He also testified that water was not easily seen on the light coloured tile surface where Ms Muller slipped and fell.
The expert concluded that unobserved water on the floor posed a very high slip risk which could have been eliminated or minimised by the provision of clear warning signs and/or barricades when the floor was wet.
Should have known better
Her Honour found that Kellys had specialist skills in the area of cleaning and that the cleaner must have known that the cleaning machine left the floor damp and was aware that it had actually deposited moisture in the area where the worker fell.
Her Honour found that Kellys created a hazard by making the floors wet and thus had a duty to take reasonable care not to leave the wet slippery floors “unguarded”.
Her Honour noted that it was common ground that the risk of a person slipping and falling on a wet floor was foreseeable, and was not insignificant.
She concluded that a reasonable person in Kellys position would not have left the area which had been cleaned “unguarded” and would have placed signs delineating that area.
She rejected Kellys’ contention that the risk of harm (of a slip and fall if the floor was left wet) was an obvious risk within the meaning of s 5F(1) of the Civil Liability Act so that pursuant to s 5G(1) any person who suffers harm is presumed to be aware of that risk.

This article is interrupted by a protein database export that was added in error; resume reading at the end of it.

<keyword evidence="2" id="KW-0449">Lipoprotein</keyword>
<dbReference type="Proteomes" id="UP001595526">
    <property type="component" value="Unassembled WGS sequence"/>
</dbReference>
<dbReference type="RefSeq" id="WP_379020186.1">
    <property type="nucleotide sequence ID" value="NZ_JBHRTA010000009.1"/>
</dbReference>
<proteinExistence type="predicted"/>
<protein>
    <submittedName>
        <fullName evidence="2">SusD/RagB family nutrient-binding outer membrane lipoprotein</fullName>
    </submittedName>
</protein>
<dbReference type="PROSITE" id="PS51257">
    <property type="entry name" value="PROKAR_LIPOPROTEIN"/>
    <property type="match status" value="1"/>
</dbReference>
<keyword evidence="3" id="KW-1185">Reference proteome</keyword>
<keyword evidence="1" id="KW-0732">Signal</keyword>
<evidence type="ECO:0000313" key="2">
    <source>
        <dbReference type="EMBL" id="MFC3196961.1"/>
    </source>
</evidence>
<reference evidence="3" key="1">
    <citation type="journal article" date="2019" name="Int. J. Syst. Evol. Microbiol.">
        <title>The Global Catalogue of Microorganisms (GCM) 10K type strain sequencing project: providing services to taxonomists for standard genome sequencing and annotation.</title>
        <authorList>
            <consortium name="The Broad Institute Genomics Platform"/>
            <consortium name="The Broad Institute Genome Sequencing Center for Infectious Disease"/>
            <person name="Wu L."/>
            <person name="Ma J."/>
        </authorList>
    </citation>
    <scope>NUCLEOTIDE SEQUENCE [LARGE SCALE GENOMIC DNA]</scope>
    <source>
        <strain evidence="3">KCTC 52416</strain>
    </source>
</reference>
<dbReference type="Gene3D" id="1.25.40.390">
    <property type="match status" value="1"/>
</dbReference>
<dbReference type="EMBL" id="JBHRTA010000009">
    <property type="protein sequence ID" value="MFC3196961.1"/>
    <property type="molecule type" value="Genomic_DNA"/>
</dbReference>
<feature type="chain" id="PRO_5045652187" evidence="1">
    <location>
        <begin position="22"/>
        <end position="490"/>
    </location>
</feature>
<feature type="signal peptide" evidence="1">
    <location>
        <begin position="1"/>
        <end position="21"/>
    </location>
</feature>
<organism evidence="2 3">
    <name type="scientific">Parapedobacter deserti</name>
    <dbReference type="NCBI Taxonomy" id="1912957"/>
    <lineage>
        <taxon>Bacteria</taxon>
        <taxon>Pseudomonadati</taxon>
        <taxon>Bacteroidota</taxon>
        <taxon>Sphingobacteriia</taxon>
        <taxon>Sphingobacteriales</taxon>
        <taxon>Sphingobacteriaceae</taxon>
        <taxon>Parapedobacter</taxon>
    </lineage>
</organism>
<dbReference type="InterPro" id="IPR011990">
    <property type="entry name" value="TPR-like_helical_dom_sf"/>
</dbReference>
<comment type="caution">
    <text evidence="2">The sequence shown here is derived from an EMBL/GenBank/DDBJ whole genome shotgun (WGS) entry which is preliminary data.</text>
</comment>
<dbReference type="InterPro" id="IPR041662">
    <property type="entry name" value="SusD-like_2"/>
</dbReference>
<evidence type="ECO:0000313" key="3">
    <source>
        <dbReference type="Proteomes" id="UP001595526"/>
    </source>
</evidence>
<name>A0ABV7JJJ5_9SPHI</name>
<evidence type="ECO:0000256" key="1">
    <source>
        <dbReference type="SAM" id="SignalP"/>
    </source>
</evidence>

This contention had been relied upon by Kellys for the argument that it did not have a duty of care to warn Ms Muller of the risks associated with stepping onto the wet floor because such risks ought to have been obvious to her at the time: s 5H(1) of the Civil Liability Act.
The cleaning company appealed the decision, arguing that Ms Muller failed to take precautions to guard against the risk by not keeping a proper lookout and not taking care for her own safety. The argument advanced by Kellys was that Ms Muller should have noticed the floor was wet and proceeded with more caution.
On appeal it was determined Ms Muller slipped and fell because:
- she did not see such signs except for the sign between the toilets;
- the appearance of the tiles was not so different as to render it obvious they were wet and therefore slippery;
- the presence of chairs on tables in an adjoining area were insufficient to render the risk obvious.
Therefore, the Court of Appeal determined that Kellys failed to demonstrate that her Honour should have found that Ms Muller ought to have been aware, acting reasonably, that the floor where she slipped was wet. The appeal having failed, there is no reason why costs should not follow the event. There should be no reduction for contributory negligence.
The appeal was dismissed.
Your duty of care
Practically every workplace in Australia will, at one point or another, need to clean floors and, therefore, make them slippery. You have a duty of care to your workers and visitors to your business to make the workplace safe while cleaning takes place, especially if your company is undertaking the cleaning.